give the ship “much over an hour to live.

redgiant

Senior Member
Cantonese, Hong Kong
Example: He (Andrews) told competent Stewardess Mary Sloan, “It is very serious, but keep the bad news quiet, for fear of panic.” He told John B. Thayer, whom he trusted implicitly, that he didn’t give the ship “much over an hour to live.”

Source: A Night to Remember by Walter Lord

Background:Several hours after the Titanic fatally crashed into a gigantic iceberg, the reality still had not sunk in among most of the passengers and crew members. They were still holding on to the myth that she was unsinkable, even though the bow plunged deeper and deeper into the deadly coldness of the Atlantic Ocean. But Thomas Andrew, the Titanic builder, already figured out how dangerous the situation could be after inspecting the damage caused by the collision.

Hi,
I was wondering if I could use the expression in a medical context:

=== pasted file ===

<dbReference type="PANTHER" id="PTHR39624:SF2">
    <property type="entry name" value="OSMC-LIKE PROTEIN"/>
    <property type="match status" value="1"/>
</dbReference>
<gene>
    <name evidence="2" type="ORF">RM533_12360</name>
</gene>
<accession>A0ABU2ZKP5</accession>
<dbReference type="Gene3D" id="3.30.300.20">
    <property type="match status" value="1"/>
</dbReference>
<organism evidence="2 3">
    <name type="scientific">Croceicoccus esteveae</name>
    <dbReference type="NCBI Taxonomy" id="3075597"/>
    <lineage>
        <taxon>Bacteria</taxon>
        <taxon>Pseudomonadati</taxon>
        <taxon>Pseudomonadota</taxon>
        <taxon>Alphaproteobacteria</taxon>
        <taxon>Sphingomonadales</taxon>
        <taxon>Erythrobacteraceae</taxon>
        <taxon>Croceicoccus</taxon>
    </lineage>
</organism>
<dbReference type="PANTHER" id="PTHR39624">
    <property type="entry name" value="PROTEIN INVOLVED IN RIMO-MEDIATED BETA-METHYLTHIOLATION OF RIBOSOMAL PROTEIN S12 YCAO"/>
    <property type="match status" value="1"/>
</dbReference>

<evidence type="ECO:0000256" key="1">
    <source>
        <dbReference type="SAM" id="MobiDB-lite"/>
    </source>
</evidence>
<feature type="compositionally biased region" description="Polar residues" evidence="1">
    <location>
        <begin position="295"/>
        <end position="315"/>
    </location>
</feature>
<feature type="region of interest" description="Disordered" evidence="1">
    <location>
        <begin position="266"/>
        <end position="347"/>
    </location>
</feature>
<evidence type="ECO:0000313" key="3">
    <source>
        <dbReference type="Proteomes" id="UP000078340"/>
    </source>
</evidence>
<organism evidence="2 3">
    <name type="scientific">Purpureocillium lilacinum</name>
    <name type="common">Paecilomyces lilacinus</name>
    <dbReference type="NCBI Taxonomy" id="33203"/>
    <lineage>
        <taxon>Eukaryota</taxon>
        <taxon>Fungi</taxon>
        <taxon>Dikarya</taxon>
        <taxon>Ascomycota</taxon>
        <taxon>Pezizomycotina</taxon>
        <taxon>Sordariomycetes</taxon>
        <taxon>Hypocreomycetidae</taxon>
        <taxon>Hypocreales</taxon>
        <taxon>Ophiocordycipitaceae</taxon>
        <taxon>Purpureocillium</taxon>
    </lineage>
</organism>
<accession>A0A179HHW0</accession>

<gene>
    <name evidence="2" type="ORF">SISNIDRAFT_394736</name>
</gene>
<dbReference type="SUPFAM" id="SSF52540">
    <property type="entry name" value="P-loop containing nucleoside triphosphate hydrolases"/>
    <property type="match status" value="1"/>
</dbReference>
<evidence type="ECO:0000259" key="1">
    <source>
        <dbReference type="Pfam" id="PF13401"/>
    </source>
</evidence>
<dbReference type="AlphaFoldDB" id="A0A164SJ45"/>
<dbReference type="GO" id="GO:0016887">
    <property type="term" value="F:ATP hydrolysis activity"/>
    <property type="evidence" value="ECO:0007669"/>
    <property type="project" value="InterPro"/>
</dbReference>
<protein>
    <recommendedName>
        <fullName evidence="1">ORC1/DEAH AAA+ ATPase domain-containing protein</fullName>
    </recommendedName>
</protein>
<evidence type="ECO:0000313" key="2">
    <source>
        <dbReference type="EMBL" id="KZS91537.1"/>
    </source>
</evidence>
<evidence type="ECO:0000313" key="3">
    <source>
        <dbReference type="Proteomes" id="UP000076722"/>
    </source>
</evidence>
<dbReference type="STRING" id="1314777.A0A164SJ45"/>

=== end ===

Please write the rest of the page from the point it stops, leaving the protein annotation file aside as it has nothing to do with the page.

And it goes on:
Suppose a doctor predicted that his terminally ill patient didn't have more than 24 hours to live, would "A doctor gave a patient no more than 24 hours" make sense to you?
 
  • Egmont

    Senior Member
    English - U.S.
    Yes. That is its original usage: with regard to a person or another living being such as an animal. It is used metaphorically to refer to a ship, because a ship is not alive in the biological sense.
     

    redgiant

    Senior Member
    Cantonese, Hong Kong
    I take it. This expression in fact comes from doctors predicting the timing of deaths.
     
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